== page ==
Jack D. Mcconnell, Plaintiff-appellant, v. Edward B. Critchlow; the County of Benton, Washington; Andthe State of Washington, Karl C. Diettrich and Wandadiettrich, Formerly D/b/a Diettrich's Market, Richland,washington; the City of Richland, Washington; Det. Sgt. R.g. Waldner, Kennewick Police Department; Defendants-appellees, 661 F.2d 116 (9th Cir. 1981)Annotate this Case
Nick Chaivoe, Portland, Or., for plaintiff-appellant.
Earl R. McGimpsey, Olympia, Wash., argued for defendants-appellees; George A. Critchlow, Spokane, Wash., on brief.
Appeal from the United States District Court for the Eastern District of Washington.
Before SNEED and BOOCHEVER, Circuit Judges, and HOFFMAN,* District Judge.
BOOCHEVER, Circuit Judge:
McConnell appeals from the dismissal of his civil rights actions against individuals, local government bodies, and the State of Washington. His claims are based on allegations of false arrests which occurred 4 to 15 years prior to filing the complaints. McConnell contends that the statute did not run against the governmental defendants until a remedy was offered by the 1978 United States Supreme Court decision in Monell v. New York City Dept. of Social Services, 436 U.S. 658, 98 S. Ct. 2018, 56 L. Ed. 2d 611 (1978). McConnell made no argument on appeal as to why the limitations period had not run as to the individual defendants, and they now seek sanctions against McConnell and his attorney for a frivolous appeal. We affirm all of the dismissals and award attorneys fees to Waldner and to Karl and Wanda Diettrich against McConnell and his attorney on appeal.
Appellant McConnell filed in pro se three actions in November, 1979 alleging that he was falsely arrested and jailed in 1964 and 1975 and that he was fraudulently induced by his then attorney, Edward Critchlow, to plead guilty to a 1965 information. He also claims that he is owed back wages by Critchlow.
The district court treated the complaints as alleging violations of 42 U.S.C. § 1983 and dismissed the actions for, among other reasons, the running of the statute of limitations. The dismissal of the actions against the State of Washington was also based on the Eleventh Amendment.
McConnell's attorney argued on appeal that the statute of limitations did not begin to run as to the City of Richland and the State of Washington until 1978 and that Washington had waived its Eleventh Amendment rights. No arguments were presented as to why the dismissals in favor of the other defendants were improper. Waldner, Critchlow and the Diettrichs requested costs and/or attorneys fees against McConnell and his counsel for bringing a frivolous appeal.
Under the Eleventh Amendment, states that have not consented to suit are immune from § 1983 suits in federal court. Quern v. Jordan, 440 U.S. 332, 338, 99 S. Ct. 1139, 1143, 59 L. Ed. 2d 358 (1979); Edelman v. Jordan, 415 U.S. 651, 94 S. Ct. 1347, 39 L. Ed. 2d 662 (1974). Washington's waiver of immunity in its own courts does not waive its immunity in the federal courts. Skokomish Indian Tribe v. France, 269 F.2d 555, 561 (9th Cir. 1959).1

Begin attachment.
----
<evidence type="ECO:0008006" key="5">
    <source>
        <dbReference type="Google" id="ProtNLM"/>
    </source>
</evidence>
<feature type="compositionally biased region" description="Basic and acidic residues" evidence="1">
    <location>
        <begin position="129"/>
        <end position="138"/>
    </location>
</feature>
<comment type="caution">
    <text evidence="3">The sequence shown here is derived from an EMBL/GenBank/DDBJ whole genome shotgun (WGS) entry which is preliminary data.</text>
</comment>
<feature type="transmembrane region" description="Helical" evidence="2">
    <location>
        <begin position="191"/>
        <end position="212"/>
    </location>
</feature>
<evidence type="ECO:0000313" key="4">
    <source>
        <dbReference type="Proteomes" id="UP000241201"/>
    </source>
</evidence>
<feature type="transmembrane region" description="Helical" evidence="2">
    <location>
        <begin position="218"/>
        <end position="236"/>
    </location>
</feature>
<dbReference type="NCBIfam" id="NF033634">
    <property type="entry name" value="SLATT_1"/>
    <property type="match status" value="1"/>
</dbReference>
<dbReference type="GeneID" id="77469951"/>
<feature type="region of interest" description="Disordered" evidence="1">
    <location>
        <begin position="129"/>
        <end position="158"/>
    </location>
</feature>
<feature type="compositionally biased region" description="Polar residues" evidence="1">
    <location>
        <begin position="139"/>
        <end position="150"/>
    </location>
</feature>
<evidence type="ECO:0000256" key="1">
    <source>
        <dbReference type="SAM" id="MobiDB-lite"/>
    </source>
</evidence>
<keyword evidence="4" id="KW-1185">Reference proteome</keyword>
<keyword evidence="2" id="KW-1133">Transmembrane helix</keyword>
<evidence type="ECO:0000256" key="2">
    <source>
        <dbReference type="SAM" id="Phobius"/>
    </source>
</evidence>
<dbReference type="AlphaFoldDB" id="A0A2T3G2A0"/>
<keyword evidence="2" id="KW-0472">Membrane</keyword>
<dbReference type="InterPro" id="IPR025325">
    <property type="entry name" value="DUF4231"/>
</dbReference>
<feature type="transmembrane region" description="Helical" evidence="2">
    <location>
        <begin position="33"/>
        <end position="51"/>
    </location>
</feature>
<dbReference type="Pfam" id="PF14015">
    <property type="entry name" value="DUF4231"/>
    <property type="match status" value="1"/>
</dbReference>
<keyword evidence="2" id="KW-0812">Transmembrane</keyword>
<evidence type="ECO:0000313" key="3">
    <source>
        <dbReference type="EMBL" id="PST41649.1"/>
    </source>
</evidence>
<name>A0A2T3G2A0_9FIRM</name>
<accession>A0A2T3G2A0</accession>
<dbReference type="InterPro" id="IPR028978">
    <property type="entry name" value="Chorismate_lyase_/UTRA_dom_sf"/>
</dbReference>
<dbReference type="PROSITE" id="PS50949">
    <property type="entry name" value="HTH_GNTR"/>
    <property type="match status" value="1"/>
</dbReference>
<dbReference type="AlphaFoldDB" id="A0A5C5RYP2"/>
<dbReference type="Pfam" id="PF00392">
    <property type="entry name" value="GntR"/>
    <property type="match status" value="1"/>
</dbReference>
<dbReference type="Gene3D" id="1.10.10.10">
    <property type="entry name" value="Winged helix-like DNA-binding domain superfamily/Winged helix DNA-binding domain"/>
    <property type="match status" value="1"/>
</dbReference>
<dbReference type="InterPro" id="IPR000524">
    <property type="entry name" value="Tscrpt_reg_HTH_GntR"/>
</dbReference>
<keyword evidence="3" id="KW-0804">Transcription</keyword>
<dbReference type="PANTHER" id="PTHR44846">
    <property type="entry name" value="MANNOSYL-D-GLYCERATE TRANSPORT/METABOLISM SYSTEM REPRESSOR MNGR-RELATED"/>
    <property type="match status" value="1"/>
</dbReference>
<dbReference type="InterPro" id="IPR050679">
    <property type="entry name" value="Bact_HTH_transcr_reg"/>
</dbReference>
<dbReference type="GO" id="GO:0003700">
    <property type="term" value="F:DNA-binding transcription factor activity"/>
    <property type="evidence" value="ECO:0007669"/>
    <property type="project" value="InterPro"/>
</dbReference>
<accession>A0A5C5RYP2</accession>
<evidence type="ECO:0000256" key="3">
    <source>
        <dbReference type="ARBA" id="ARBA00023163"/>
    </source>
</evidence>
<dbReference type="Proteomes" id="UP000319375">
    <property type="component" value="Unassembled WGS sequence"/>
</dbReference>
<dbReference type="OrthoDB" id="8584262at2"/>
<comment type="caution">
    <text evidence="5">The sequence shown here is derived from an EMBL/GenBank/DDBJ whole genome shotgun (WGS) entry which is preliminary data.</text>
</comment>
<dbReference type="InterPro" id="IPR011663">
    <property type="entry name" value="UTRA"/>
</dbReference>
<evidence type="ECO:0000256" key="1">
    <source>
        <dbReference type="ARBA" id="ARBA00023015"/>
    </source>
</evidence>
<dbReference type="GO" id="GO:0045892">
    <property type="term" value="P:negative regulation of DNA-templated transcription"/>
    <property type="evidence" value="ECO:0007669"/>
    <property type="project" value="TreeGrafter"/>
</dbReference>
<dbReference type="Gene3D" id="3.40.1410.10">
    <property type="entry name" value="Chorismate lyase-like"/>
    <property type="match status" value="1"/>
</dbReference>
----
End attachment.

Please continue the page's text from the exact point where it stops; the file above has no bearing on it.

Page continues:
We reject McConnell's argument that his cause of action against the City of Richland was not time barred because it did not accrue until the right to suit was created by the Supreme Court's 1978 reinterpretation of Section 1983 in Monell, supra. A decision recognizing a cause of action after the period has run does not retroactively interrupt the running of the limitations period. Duchesne v. Sugarman, 459 F. Supp. 313 (S.D.N.Y. 1978) (rejecting delayed accrual arising from Monell). See generally, Versluis v. Town of Haskell, Okl., 154 F.2d 935 (10th Cir. 1946) (diversity); Zorgias v. S.S. Hellenic Star, 370 F. Supp. 591 (E.D. La. 1972); Stephens v. Stephens, 85 Wash. 2d 290, 534 P.2d 571 (1975) (judicial elimination of interspousal tort immunity; cause of action accrued at injury not at time of change in law). Such delayed accrual could result in an outpouring of stale, difficult to defend claims, contrary to the policy underlying limitations statutes. As the district court said in Duchesne: "It is inconceivable that a byproduct of Monell would be to open the courts to claims for damages based on actions taken by municipalities in the intervening years." 459 F. Supp. at 314.
The Diettrichs seek an award of appellate costs, and Waldner requests damages, attorneys fees, and costs of appeal against McConnell and his attorney. This court has discretion to award damages and single or double costs as a sanction against bringing a frivolous appeal. Fed. R. App. P. 38; 28 U.S.C. § 1912. This may include attorneys fees. Wood v. McEwen, 644 F.2d 797 (9th Cir. 1981). An appeal is considered frivolous in this circuit when the result is obvious, Jaegar v. Canadian Bank of Commerce, 327 F.2d 743 (9th Cir. 1964), or the appellant's arguments of error are wholly without merit. Libby, McNeill and Libby v. City National Bank, 592 F.2d 504, 515 (9th Cir. 1978).